The Amazon forest is home to several Indigenous communities, but many of them continue to shy away from the rest of the world. So, when Brooklyn-based cinematographer and adventure photographer Dan Lior had the chance to stay with one of the tribes, it proved to be an eye-opening experience.

His time with the Achuar tribe of Ecuador, who he described as the “dream people of the Amazon,” was immortalized in the beautiful documentary series he shot for the Tribal Quest project by family history platform MyHeritage.

“The Achuar community I stayed with was only 1 out of 6,000 communities thriving beneath the trees that act as the lungs of our planet. Their entire existence relies on the Amazon Rain Forest,” Dan shared in his project statement. “It is their apothecary, their source of nourishment, a spiritual guide, and most importantly, the place they call home.”

Following the dream

At first glance, Dan’s photos show us that the Achuar people have already integrated some modern influences in their way of life. It shows in how they dress, in some of the tools they use and perhaps even in the fact that they seemed comfortable having Dan around to take their photos.

However, Dan also tells us something unique and fascinating about the tribe: Dreams are a fundamental part of their world view. Each morning, a few hours before sunrise, they hold the Wayusa, a ceremony where they share and analyze their dreams to find out what they should do for the day.

“In the ceremony, each family gathers in their households to drink large quantities of herbal infused tea called Wayús which also acts as a stimulant. They will then clean their digestive system by regurgitating the liquid. Following that, both the men and women will share their dreams which will help determine their waking activities throughout the day.“

If the ceremony doesn’t lead them to an interpretation, they will spend the day actively seeking to understand the meaning of their dreams. Like dream detectives, they ask around the community, seek guidance from the shaman and take note of anything unusual that happens throughout the day.

The Achuar learn how to decipher their dreams from a young age, following the examples of their elders and practicing the craft with their family members.

The Achuar way of life

The Wayusa ceremony wasn’t the only noteworthy part of the Achuar culture that Dan was able to capture. He was also asked to join an early morning fishing expedition. Before they set out, everyone painted their faces red with the Achiote fruit to ward off the evil spirits of the woods.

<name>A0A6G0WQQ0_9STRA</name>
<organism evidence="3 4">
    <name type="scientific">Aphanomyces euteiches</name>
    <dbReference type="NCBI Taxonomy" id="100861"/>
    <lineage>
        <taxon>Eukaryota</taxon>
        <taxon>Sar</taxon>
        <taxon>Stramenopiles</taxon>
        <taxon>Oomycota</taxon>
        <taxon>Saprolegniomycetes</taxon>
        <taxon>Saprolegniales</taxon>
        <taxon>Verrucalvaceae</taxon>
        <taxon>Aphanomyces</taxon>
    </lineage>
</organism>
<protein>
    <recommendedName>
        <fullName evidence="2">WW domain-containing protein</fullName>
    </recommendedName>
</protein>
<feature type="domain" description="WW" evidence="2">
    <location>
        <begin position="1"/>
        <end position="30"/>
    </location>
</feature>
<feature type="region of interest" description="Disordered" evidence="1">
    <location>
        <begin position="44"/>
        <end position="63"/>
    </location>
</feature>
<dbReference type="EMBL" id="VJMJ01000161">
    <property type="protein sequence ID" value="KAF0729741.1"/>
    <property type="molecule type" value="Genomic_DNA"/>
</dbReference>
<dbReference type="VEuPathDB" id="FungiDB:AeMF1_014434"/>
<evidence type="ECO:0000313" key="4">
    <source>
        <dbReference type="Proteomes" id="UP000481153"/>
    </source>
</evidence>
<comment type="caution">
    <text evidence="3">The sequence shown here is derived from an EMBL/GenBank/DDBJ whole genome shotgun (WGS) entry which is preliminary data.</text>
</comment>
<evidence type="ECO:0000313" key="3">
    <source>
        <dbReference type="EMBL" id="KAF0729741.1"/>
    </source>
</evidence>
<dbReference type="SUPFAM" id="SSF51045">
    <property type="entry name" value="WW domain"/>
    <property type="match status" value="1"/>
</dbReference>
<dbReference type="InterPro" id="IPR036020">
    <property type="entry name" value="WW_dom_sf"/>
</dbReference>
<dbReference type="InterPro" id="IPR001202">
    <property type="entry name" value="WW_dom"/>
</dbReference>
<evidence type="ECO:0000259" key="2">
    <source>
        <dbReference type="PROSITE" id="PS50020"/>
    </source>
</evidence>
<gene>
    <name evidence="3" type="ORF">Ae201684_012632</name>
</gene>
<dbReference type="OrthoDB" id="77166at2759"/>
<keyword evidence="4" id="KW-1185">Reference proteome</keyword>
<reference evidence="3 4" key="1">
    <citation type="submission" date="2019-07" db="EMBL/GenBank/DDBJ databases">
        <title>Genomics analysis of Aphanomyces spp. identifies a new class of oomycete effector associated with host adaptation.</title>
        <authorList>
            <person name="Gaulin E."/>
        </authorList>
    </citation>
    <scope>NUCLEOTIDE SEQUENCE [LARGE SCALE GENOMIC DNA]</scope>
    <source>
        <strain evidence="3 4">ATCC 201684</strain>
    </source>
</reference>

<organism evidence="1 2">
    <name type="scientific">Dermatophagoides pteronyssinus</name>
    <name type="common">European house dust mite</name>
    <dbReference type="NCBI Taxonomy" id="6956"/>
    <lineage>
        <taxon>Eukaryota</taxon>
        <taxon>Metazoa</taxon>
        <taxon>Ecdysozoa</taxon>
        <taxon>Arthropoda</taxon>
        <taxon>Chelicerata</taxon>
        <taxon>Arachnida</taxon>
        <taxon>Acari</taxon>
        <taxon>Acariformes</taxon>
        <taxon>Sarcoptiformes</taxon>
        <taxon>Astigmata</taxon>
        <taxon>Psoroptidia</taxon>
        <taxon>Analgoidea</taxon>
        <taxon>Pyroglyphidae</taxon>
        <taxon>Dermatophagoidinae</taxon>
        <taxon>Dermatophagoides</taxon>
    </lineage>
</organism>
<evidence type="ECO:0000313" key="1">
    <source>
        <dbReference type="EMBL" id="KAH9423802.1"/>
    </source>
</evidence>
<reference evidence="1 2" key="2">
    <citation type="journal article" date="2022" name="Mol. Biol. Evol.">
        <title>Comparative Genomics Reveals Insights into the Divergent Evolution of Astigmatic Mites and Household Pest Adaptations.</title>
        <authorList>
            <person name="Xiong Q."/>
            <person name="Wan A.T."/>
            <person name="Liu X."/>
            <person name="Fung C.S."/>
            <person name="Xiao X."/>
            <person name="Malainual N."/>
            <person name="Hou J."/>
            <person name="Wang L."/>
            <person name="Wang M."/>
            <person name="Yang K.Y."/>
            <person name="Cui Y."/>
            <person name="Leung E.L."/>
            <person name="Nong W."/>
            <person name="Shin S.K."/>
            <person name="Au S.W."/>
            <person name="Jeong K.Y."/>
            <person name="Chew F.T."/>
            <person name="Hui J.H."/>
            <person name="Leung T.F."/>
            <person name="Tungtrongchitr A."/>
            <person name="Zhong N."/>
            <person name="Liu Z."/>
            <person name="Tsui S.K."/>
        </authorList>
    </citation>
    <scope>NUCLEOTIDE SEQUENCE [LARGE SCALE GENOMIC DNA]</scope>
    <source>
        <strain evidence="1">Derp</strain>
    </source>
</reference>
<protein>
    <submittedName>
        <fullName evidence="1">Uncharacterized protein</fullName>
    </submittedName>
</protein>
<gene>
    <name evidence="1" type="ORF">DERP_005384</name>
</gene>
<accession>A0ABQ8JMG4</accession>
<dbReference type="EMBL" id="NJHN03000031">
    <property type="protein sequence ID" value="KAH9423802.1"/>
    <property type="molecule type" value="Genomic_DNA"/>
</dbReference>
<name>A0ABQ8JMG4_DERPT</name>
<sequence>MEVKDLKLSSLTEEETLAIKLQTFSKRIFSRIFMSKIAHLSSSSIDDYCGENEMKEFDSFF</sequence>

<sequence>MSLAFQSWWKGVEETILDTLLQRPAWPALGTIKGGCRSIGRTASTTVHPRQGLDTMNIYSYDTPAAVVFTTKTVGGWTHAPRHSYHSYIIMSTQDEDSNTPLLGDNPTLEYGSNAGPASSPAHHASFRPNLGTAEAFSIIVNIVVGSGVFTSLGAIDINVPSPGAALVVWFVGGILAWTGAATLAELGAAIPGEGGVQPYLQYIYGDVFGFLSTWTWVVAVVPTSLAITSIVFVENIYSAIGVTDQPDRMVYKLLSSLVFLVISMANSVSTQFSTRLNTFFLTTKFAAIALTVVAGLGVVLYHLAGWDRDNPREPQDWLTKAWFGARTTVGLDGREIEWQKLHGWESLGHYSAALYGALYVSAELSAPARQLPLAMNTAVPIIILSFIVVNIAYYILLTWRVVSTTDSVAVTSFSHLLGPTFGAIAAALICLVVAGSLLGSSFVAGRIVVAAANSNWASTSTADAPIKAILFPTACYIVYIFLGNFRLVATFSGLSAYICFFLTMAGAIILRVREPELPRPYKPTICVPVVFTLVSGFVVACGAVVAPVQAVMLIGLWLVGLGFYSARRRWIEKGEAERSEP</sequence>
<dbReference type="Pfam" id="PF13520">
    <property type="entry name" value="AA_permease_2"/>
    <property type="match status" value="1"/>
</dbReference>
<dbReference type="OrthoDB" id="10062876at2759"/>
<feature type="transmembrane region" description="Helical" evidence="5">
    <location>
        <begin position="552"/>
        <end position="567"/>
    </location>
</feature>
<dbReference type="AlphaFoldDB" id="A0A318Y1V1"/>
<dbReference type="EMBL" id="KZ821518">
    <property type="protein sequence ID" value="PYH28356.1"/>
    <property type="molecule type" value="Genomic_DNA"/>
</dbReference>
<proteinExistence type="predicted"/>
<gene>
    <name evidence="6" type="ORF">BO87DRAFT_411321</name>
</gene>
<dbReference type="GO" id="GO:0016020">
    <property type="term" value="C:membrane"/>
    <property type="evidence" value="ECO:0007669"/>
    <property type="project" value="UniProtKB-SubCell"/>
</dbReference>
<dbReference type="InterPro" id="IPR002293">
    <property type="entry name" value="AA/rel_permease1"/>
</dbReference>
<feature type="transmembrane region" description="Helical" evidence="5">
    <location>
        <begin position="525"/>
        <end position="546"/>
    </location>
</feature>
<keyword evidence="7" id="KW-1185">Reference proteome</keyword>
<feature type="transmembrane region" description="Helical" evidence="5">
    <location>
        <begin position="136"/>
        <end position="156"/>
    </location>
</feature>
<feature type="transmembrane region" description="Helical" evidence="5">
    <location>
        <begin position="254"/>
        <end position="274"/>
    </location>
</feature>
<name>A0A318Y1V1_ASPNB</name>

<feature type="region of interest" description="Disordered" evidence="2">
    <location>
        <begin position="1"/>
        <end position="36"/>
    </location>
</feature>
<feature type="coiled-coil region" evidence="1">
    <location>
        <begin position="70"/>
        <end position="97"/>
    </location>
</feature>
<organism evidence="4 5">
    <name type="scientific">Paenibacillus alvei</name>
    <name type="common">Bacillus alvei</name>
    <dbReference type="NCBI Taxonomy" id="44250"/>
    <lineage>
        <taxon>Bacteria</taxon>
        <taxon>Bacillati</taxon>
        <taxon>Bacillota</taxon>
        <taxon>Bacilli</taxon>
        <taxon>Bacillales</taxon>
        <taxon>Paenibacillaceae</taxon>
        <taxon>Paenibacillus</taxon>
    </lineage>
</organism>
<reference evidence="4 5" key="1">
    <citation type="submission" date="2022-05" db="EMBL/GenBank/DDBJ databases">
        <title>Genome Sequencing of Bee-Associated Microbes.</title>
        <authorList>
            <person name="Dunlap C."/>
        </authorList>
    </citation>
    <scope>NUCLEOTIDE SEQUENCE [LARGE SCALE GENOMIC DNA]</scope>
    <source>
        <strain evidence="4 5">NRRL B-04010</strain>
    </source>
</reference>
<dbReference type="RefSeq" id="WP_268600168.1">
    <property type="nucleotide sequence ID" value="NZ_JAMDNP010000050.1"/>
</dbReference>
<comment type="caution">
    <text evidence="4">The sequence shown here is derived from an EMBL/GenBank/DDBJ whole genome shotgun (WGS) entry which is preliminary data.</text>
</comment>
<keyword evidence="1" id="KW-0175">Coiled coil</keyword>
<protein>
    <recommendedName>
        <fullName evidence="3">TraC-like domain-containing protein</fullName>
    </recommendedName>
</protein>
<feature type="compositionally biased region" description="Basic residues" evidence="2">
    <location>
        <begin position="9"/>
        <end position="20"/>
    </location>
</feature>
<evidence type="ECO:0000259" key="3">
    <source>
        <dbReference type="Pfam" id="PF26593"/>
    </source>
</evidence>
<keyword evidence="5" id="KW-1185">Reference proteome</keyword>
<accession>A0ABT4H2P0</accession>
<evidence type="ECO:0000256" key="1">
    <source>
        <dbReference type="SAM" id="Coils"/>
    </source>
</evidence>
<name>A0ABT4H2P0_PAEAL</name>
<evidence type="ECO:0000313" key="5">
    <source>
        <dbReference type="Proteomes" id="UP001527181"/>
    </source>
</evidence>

The fishing method itself involved using the sap from a bunch of roots, which turned out to be a muscle relaxant that stopped the fishes’ gills from working.

“We reached a river when the dense forest opened up, a boy and his father arrived with baskets on their backs. They flipped the baskets and long, skinny roots came falling down to the ground. They then placed the roots against a big tree stump and started pounding them with heavy sticks. The roots bled white fluid, and were then placed back in the basket. The father then took the basket and made his way into the river. As he submerged the basket, the same white fluid rose up and washed down with the stream. I learned the liquid was a muscle relaxer which stops the fishes’ gills from working, leading them to drown and float up where they will be collected down the river by the second group who built a dam to collect the fish.”

He was also able to document other snippets of the Achuar way of life. These include preparations for the Ayahuasca, a ceremony that lets them enter a state of heightened self-awareness so they can communicate with entities which they believe to posses the human soul.

He was also able to show interactions between family members, how the welcome beverage called chica is made and how the women maintain the gardens for community resources and as sanctuaries where they can express their emotions in private.

Threats to the tribe

Dan’s work isn’t a mere introduction to the Achuar as one of the many tribes that call the Amazon home. It also brings perspective to the many challenges that continue to threaten these people today and cause their population to dwindle.

“Tribes aren’t only facing extinction from outside forces, but also from within as the new generations are leaving their communities in search of a more modern lifestyle. Some of them, will not return to their place of birth ever. And one day, all that history, all those stories, and all that ancient knowledge might be gone.”

He also notes that the portion of the Amazon forest which covers 40% of Ecuador is only 2% of the total forest area. However, it’s home to 14 distinct Indigenous communities. Therefore, whenever the Amazon itself is endangered, tribes like the Achuar are also significantly impacted.

This documentary photography project serves as an important reminder of how much of humanity remains deeply linked to nature: Our culture, way of life, duties and of course, our dreams.

Don’t forget to visit Dan Lior’s website and Behance page to see more of this project and the rest of his work.

All photos by Dan Lior. Used with permission.